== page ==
The Information Planning Group concludes that this function is appropriate and useful for Berkeley, even under the current budgetary situation. The opportunities in this area are so significant, and the timing so critical, that we recommend that the campus move toward adopting these recommendations in a timely fashion.
Information Planning Group Members
C. Judson King, Chair Provost, Professional Schools and Colleges
Michael Buckland, Professor, School of Library and Information Studies
Charles Faulhaber, Chair, Spanish and Portuguese
Dorothy Gregor, University Librarian
Peter Lyman, Dean of University Libraries and University Librarian, University of Southern California
Clifford Lynch, Director, Library Automation, Systemwide Office of the President
Jack McCredie, Vice Provost of Information Systems and Technology
Annette Melville, Student Representative, School of Library and Information Studies
Charlotte Nolan, Associate Dean, School of Library and Information Studies
Eugene Smolensky, Dean, School of Public Policy
Nancy Van House, Acting Dean, School of Library and Information Studies
Robert Wilensky, Chair, Computer Science
APPENDIX I — POTENTIAL EMPLOYERS AND FUNCTIONS
Note that the divisions among types of organizations are illustrative only; some organizations function in more than one area. This encompasses both private and public sector organizations; the relevant characteristic is the function, not the sector.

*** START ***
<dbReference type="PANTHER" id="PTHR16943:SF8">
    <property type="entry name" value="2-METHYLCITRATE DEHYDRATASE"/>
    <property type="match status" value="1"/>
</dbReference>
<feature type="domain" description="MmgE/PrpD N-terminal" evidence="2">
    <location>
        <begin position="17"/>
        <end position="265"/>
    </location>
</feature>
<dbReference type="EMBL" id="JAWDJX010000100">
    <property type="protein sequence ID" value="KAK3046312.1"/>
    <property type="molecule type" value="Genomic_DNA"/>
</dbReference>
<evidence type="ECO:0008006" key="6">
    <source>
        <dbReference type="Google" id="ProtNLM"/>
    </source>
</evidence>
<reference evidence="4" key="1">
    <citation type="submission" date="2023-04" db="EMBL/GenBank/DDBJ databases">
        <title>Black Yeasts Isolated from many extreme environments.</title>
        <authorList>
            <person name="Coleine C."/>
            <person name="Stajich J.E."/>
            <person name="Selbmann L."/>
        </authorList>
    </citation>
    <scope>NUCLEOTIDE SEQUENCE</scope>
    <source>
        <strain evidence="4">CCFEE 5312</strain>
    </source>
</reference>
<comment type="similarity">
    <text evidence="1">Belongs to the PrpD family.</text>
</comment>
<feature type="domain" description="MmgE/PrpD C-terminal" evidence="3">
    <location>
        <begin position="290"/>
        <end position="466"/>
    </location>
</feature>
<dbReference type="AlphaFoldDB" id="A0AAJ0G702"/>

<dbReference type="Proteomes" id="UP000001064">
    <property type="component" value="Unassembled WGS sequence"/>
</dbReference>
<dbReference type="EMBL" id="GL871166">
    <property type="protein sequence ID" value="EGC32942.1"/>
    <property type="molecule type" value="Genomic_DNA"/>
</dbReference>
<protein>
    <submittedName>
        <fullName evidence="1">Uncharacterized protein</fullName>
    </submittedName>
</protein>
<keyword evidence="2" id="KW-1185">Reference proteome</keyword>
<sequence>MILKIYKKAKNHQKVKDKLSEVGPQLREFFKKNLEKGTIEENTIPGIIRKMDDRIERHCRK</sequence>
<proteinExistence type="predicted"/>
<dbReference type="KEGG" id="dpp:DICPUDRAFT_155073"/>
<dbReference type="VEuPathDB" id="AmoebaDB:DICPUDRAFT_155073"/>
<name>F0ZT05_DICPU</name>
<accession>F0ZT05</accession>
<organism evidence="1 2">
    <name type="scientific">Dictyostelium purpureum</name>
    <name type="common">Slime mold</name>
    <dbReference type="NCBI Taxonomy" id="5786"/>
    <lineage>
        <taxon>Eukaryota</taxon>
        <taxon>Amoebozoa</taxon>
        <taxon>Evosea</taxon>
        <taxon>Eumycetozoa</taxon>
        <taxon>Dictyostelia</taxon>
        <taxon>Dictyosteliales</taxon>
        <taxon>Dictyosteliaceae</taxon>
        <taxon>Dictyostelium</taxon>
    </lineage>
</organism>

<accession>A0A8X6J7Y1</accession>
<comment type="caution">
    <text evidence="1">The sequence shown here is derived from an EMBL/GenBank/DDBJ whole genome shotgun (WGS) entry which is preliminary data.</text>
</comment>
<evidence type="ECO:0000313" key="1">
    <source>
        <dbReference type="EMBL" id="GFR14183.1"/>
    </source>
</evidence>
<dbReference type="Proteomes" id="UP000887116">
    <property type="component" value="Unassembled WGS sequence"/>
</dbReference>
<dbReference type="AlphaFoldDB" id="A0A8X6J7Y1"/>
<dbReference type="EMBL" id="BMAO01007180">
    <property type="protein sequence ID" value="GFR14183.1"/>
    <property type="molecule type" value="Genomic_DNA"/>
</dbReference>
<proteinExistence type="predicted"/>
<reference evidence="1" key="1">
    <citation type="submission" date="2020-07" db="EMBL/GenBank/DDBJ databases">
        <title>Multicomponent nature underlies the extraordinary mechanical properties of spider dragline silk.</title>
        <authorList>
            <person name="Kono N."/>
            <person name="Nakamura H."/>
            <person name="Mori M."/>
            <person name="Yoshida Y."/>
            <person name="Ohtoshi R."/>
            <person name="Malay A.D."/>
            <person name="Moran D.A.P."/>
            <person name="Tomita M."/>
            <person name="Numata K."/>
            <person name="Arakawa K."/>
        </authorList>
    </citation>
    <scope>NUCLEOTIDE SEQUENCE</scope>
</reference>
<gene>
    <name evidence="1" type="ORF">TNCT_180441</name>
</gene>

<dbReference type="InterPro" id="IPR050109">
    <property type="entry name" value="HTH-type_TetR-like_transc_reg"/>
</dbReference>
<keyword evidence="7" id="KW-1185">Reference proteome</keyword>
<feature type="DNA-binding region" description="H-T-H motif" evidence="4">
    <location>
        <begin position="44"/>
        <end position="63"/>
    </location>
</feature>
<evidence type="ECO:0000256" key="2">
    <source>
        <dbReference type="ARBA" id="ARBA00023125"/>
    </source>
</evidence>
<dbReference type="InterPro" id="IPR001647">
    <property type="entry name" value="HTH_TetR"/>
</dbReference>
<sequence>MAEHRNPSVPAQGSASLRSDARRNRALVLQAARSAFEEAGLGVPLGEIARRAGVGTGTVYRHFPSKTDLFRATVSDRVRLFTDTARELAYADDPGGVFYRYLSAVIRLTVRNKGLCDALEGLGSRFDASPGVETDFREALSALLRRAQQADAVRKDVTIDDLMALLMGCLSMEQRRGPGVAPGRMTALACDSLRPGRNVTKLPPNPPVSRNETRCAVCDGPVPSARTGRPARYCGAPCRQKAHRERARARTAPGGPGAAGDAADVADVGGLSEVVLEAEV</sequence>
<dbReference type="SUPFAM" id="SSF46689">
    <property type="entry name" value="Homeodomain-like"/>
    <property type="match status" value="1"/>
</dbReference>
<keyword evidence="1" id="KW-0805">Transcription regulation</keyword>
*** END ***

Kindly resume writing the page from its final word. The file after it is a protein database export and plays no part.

I. THE INFORMATION INDUSTRY — Organizations involved in the creation, publication, distribution of information.
A. Organizations concerned primarily with information content.
- Database creators and providers
- The press/mass media
- New media companies (e.g., multimedia developers)
- Information collectors (e.g., Reuters)
- Data service companies (e.g., Mead)
- Value-added providers (e.g., Standard and Poors)
- Disciplinary societies (e.g., American Chemical Society)
B. Organizations concerned primarily with information delivery.
- Telecommunications and cable companies
- Database vendors e.g. DIALOG
- Networks, service providers (e.g., BARNET, ANS)
C. Organizations concerned primarily with information technology.
- The software industry
- Computer hardware companies and systems integrators,especially to develop criteria for hardware and software and optimize systems for customers
- Instructional technology development
D. Organizations concerned primarily with information organization, access and preservation.
- Libraries (e.g., college/university libraries, public libraries, corporate libraries, school libraries, research libraries, other special purpose libraries such as hospital libraries)
- Data centers
- Hospitals and other medical organizations
II. INFORMATION FUNCTIONS IN ORGANIZATIONS THAT ARE NOT PRIMARILY INFORMATION ORGANIZATIONS
A. Design and management of information systems, paper and computer-based, for organizations of all kinds and sizes including banks, manufacturing, insurance.
- Internal information
- External information
B. Application of information technology — evaluation, selection, applications design.
C. Research and information-gathering, synthesis, and evaluation — libraries, competitive intelligence units.
D. Records Management.